Communist paper seized on first day of Russia campaign
Russian police on Saturday impounded a truck full of Communist Party literature without explanation as the country officially kicked off its campaign for December 4 parliamentary polls.
The State Duma elections are expected to return Prime Minister Vladimir Putin's ruling United Russia to power for the third time running and leave the Communist Party trailing in distant second place.
But Kremlin officials fear that growing discontent with political cronyism and corruption may dampen voter turnout and keep United Russia from securing the super-majority it holds today.
That in turn could spoil the mood around Putin's expected return to the Kremlin in March elections in which he swaps jobs with President Dmitry Medvedev and potentially keeps the reins of power for another 12 years.
The Communist Party has never won more than a quarter of the vote in any Duma election and is now targeting a performance of about 15 percent.
Its hopes have historically rested on support from the struggling central regions of industrial Russia such as Tula -- once a famed tsarist fortress 190 kilometres (120 miles) south of Moscow.
A local Communist Party official told the Interfax news agency that police had intercepted a truck travelling from the city with 84,000 copies of a left-wing newspaper detailing the group's electoral platform.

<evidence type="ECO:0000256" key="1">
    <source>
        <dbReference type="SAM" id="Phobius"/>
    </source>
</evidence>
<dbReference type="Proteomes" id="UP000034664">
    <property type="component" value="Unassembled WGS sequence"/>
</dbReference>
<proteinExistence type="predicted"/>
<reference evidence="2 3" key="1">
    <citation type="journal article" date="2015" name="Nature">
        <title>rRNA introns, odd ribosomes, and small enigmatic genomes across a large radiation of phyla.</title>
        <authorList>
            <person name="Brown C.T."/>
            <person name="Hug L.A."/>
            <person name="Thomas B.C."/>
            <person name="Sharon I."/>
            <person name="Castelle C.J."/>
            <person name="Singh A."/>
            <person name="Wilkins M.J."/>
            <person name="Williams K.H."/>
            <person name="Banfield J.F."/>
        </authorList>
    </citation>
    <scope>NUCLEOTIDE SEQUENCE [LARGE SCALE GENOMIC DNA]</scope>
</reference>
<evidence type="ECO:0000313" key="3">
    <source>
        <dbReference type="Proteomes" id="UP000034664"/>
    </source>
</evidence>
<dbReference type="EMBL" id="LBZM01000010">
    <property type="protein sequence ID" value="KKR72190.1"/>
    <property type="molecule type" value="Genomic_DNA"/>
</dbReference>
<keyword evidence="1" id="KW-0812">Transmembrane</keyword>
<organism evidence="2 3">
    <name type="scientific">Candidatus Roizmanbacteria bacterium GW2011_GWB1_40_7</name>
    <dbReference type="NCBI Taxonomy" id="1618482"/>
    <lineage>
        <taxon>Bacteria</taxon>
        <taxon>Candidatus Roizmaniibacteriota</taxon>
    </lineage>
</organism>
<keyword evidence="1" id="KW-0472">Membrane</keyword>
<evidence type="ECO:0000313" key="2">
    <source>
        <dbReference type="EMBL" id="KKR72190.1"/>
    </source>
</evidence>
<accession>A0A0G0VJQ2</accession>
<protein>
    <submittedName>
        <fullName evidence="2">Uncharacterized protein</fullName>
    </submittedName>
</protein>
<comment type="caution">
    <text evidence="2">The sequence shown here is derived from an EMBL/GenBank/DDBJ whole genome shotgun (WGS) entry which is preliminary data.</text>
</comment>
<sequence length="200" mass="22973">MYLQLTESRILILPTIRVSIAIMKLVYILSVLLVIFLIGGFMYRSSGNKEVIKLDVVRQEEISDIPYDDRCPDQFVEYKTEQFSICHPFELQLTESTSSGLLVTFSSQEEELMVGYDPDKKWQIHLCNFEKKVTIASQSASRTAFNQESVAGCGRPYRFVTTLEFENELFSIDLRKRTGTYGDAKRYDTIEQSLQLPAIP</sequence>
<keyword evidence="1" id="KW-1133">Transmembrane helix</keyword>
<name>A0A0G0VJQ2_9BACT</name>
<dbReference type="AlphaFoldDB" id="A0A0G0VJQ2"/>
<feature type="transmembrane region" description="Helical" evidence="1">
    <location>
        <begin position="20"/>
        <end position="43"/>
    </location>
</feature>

"I think they are looking for an excuse to exclude us from these elections," the Communist Party official said.
A local policeman confirmed the incident but said the truck was carrying only 20,000 newspapers and another 8,000 pamphlets.
"We are now studying whether the Communists had the right to bring in this literature," an unnamed Tula police official told the news agency.
Saturday marked the formal start of the month-long campaign season -- an occasion that allows parties to start using up the one hour of free air time they get on each of the main television channels and radio stations.
Parties are also allowed to use their own funds to publish advertisements in the press.
Analysts believe this free airtime and extra publicity is unlikely to level the playing field in a media that devotes faithful daily coverage to the meetings attended by Putin and other top United Russia officials.
© 2011 AFP